Sustainability challenge and related SDGs
The world economy is still far from gender equality, and COVID-19 worsened things. Women were disproportionally affected by the effects of the pandemic struggling more with lost jobs and livelihoods, derailed education, and increased burdens of unpaid care work. The UN states: “Over 100 million women aged 25-54 years with small children at home were out of the workforce globally in 2020, including the more than 2 million who left the labour force owing to the increased pressures of unpaid care work.”
But also independent from the pandemic, a lot of work to reach gender equality remains to be done. Women spend on average around 2.5 times more hours on unpaid domestic work and care work than men. This is one of the reasons for the gender overall earnings gap between men and women which stood in Europe at 36.7% in 2018.
Another and probably more worrying reason is the gender pay gap. Women earn on average 13% less than men in Europe (2020) and in Switzerland it is even worse: on average women earn 19% less and in the median 10%. Additionally, the share of women in managerial positions worldwide is still only at 28.3% (2020) and has improved only slightly since 2000 with 25.3%.
A staggering 5.3% of the CEOs are women and overall board seats held by women in the MSCI World ACWI (All Country World Index – covering the largest companies worldwide) are only at 22.6% (2021).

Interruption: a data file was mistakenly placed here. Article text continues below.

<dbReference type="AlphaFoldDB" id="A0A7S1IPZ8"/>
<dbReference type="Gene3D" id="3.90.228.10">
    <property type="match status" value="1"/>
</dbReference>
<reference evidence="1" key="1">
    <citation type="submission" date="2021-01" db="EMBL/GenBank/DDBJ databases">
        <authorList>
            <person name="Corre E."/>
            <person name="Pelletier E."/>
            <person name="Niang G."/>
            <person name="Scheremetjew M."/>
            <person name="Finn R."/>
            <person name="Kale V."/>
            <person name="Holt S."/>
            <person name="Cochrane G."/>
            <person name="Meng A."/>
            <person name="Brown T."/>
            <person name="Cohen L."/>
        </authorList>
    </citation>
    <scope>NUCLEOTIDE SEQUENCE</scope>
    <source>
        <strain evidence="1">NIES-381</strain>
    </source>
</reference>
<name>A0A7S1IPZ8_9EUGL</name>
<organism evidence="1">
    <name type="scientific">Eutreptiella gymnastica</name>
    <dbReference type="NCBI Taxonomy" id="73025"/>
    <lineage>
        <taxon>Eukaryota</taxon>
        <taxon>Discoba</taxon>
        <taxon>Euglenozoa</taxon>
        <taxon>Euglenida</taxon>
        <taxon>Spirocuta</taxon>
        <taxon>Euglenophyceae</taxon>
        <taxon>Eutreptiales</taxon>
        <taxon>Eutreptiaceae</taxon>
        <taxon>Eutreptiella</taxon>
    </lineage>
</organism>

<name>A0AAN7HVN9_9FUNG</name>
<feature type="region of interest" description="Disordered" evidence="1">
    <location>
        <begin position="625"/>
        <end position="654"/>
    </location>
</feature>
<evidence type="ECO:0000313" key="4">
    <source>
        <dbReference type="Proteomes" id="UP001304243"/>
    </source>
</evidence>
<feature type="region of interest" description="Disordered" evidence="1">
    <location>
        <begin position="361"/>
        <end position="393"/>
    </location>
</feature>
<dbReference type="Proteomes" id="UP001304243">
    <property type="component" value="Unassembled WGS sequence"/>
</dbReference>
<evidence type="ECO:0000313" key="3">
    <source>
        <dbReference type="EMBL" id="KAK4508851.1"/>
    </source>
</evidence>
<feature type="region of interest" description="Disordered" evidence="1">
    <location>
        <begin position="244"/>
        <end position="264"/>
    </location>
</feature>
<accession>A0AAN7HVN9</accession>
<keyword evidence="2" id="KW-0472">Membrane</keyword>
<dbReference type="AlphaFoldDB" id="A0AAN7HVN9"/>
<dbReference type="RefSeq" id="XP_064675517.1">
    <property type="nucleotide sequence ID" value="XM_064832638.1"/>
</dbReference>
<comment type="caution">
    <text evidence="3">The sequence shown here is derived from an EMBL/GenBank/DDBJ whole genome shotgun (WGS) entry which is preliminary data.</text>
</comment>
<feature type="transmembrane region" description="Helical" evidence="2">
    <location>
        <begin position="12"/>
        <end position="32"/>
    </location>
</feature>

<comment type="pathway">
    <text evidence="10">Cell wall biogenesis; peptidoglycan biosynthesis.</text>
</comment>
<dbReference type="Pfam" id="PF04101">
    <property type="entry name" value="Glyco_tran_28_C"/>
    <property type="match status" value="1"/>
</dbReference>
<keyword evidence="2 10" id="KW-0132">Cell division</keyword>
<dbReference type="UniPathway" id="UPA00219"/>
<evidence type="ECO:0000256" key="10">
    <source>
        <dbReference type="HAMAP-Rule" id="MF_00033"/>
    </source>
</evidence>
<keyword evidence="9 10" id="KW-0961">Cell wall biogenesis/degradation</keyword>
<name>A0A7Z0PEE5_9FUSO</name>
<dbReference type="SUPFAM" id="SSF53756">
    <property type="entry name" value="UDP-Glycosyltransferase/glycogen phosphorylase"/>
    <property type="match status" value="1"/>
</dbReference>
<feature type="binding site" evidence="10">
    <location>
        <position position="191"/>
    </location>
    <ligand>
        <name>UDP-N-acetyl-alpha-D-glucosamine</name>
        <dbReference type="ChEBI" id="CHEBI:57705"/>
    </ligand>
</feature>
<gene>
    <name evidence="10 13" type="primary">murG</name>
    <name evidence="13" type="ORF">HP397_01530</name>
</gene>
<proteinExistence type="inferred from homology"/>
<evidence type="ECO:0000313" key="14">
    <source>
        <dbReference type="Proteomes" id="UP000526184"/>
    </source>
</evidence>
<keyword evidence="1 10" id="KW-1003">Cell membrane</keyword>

Possible solutions and their contribution to achieving the SDGs
Reaching gender equality is a broader societal challenge. Every part of society has to contribute - from politics to the economy, the educational system and even down to an individual level.
Companies are important players and have an immense influence on the topic. By adapting internal policies, influencing their corporate culture and being outspoken about the topic, they can actively contribute to real gender equality.
Therefore, #BestEmployerForHer takes the 200 best employers for women into account. In our assessment, we look at a broad range of metrics: from gender distribution within a company, over the policies around non-discrimination and equal opportunity to the offering of flexible workplace and time management or family care services and perks.
Finally, we also take in-depth surveys on women’s satisfaction with working conditions and gender messaging into account to get a more direct view from the affected people themselves.
Primarily related SDG Targets: 5.1, 5.4, 5.5
Investment Rationale and Growth Potential
Numerous studies and reports show a clear positive link between gender diversity and equality on the performance of teams and even entire companies. Furthermore, companies that manage to also adapt their offering and communication towards more gender equality can profit through a better acceptance and even higher demand. Gender equality through #BestEmployerForHer hence constitutes an interesting investment opportunity.